After a sumptuous offering by Lucky Thompson, Louis turns back the clock and plays his original entrance break, the one with shades of "Dixie" before going his own way. Arranger Oliver transcribed all of Louis's original solos but wrote "Go for yourself" next to them to inspire Pops to come up with something fresh. Louis does that right off the bat, playing with rhythm as only he could, a tension-filled little clinic before he relaxes and starts telling a story (his descending run leading into the bridge is a new touch). The accents on the first beat are back on the bridge and Louis responds with some dramatic work in the upper register, playing with more intensity than on the original. In the second half of the bridge, Louis follows his original pattern, holding that high Bb for all its worth, before playing the same pitch-perfect phrase leading into the final A section.
The difference is obviously the 1956 recording better captures Louis's gigantic sound. Also, the rhythm section is better recorded; when Barrett Deems opens up his cymbal and starts pounding out the backbeats under Louis's held high note, well, hang on to the roof! And Oliver replicates one of Louis's favorite touches on those early OKeh big band recordings, having the reeds accent the first and third beat of ever bar, something that always seemed to drive Louis to incredible heights; this is no different. Louis follows the pattern of what we've heard already--again, why mess with perfection?--but there's something about the sound of that horn that just gets me in the heart. I love all three surviving versions of this tune but it's tough for me to listen to the 1956 version without having to suppress tears. Incredible playing, right up to that last high Eb. And you know, I just compared the two and I think my original opinion was right; Louis topped himself in 1956.
That was the end of Louis's versions of "Memories of You"...but wait, a little laginappe for making it this far with me. In 1964, Louis's All Stars began featuring a new clarinetist in the guise of Eddie Shu, a talented multi-instrumentalist who played with Gene Krupa for years. Shu pretty much had no connection to traditional jazz and when one watches videos of him, he looks kind of bored playing with Pops (Joe Darensbourg said he only got the job because his father was a friend of Joe Glaser). But Shu actually played very well and on everything that survives during his year with the band, I think he does a very good job (an assessment Joe Muranyi would agree with as we just had a conversation about Shu a few weeks ago and Joe thinks he did an excellent job with Louis).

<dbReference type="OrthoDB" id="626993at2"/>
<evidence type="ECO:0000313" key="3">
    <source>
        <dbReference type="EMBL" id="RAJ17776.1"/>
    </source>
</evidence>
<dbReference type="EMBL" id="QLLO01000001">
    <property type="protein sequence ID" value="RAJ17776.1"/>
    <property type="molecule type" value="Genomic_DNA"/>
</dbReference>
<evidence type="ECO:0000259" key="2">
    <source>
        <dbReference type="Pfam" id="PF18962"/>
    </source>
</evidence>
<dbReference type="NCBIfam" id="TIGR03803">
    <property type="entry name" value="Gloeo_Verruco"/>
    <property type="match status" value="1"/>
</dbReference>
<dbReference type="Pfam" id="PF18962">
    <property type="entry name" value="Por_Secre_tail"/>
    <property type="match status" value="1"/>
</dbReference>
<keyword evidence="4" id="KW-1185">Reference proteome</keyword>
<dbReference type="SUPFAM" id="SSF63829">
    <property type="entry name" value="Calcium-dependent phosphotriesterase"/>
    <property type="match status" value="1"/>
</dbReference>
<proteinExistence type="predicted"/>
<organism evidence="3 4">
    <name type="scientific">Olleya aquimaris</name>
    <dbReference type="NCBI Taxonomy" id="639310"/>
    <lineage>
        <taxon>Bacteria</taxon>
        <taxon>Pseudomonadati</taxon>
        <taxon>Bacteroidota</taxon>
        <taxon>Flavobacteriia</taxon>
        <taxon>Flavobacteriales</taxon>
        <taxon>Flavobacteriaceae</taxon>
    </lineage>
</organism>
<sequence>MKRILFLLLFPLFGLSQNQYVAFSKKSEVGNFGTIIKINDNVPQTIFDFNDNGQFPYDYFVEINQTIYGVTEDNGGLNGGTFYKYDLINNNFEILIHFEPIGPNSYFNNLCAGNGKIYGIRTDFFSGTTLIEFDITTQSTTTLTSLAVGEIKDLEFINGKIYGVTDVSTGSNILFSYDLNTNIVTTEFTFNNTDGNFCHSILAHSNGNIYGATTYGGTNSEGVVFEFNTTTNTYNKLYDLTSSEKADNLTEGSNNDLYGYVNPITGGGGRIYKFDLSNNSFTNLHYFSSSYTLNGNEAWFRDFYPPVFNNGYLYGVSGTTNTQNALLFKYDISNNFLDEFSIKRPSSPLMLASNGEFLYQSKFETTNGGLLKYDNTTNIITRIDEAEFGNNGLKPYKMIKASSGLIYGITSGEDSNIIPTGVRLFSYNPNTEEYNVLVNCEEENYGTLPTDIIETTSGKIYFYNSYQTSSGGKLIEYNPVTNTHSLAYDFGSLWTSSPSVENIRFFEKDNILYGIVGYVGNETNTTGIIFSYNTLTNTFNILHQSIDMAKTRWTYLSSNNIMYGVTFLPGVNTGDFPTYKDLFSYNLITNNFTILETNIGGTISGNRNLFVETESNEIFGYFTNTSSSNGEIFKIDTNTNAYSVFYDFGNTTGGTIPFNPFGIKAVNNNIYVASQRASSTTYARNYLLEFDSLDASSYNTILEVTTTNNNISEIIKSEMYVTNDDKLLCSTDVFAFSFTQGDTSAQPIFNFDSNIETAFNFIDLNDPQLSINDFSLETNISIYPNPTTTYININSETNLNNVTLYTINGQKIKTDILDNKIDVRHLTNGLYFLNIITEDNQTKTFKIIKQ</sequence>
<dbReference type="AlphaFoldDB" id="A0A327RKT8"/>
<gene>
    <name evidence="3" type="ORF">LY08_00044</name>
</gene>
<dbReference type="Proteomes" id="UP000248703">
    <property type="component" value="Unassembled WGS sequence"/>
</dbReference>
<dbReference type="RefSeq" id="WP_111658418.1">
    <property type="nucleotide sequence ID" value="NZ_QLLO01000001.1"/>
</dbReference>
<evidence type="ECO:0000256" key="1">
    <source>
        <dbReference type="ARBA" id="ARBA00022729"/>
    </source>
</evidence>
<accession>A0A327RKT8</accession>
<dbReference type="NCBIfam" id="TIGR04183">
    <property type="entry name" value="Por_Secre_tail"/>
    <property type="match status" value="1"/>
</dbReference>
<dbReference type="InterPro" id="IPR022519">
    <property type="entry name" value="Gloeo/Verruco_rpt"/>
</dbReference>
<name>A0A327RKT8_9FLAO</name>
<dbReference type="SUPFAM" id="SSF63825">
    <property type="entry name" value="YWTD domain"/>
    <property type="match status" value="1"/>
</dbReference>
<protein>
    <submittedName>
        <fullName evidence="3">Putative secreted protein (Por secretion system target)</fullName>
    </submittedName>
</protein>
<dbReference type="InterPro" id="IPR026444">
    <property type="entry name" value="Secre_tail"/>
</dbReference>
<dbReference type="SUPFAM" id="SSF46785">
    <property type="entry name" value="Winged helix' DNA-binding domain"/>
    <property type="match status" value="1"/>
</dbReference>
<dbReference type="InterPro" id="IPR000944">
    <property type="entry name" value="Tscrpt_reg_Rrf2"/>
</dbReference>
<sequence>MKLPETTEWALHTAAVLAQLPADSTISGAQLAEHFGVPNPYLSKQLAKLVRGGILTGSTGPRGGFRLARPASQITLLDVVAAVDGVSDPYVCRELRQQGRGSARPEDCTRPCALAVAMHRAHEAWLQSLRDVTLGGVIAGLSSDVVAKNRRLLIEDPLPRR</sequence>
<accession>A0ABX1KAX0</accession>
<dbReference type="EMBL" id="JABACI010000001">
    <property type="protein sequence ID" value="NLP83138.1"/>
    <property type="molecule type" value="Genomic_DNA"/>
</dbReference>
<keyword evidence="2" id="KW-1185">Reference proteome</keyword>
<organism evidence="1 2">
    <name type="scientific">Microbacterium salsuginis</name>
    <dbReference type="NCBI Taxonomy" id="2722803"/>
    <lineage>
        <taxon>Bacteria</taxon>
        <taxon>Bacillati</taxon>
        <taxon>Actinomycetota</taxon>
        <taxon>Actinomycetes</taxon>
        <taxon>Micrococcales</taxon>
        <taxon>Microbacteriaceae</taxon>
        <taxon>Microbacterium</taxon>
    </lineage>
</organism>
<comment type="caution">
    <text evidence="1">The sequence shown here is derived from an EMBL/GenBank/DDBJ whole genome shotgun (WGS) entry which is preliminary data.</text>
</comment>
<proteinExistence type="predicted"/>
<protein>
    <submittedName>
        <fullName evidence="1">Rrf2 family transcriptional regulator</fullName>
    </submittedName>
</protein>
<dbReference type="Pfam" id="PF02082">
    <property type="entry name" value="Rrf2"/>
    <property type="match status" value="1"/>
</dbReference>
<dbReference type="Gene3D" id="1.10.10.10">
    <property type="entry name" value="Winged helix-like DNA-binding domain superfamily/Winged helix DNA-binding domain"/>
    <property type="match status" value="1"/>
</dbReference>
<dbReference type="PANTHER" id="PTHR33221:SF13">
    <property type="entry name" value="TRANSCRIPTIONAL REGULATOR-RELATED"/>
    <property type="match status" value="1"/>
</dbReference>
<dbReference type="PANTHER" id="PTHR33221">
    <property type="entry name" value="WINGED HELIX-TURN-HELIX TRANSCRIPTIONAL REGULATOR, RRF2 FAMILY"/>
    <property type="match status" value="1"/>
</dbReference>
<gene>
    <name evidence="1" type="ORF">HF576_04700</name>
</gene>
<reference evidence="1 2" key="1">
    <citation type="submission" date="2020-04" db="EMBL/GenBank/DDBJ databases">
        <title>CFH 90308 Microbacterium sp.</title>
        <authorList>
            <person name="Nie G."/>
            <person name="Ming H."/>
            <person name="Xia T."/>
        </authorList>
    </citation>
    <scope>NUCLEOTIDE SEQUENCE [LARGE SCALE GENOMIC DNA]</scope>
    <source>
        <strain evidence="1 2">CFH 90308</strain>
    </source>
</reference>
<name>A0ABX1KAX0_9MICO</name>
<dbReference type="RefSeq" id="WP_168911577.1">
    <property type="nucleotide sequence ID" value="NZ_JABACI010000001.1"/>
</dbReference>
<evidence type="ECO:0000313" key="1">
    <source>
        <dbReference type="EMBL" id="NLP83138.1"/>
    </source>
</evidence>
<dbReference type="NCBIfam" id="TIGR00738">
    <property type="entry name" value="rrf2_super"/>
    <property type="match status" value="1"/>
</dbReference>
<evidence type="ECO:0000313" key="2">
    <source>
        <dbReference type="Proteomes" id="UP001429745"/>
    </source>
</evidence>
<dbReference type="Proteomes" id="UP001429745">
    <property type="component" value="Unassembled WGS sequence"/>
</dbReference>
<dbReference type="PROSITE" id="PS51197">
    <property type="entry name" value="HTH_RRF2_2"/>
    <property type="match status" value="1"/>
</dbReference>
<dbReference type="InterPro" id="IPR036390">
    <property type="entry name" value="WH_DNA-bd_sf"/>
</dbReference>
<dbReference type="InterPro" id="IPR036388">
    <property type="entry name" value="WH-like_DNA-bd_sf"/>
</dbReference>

Anyway, one of Shu's features was "Memories of You." By this point, Louis allowed his sidement to stretch out a bit more than in the past so Shu would turn this into a six-minute feature, complete with a long uptempo section. I have three versions from Louis's historic "Iron Curtain" tour of 1965 but I'm only going to share one, this one from East Berlin on March 22 of that year. Again, I think Shu does an excellent job (he tops Darensbourg's features and many of Barney Bigard's in my opinion), but if he's not your cup of tea, fast forward to the 4:00 and listen as Pops and trombonist Tyree Glenn enter with the melody. Louis is slightly off-mike, as was his wont when another All Star had the spotlight. But listen carefully, and there's a whole lot of soul in that melody statement, as Louis still hits the high notes without a problem. Shu takes the bridge and pays tribute to the leader with that held high note before Louis reenters with another eight bars of melody and a neat extended ending, shared with Shu. And listen carefully for Louis's final high note...wow! Dig it:
And that ends the story of Louis Armstrong's association with "Memories of You," a song that has been covered by just about everybody, but, I think, will always be associated most with Pops (yeah, I'm biased, I know). I hope to have something new by the end of the week, but I'll keep you all posted as I'm about to start one more final push with the book at the end of this week. Stay tuned!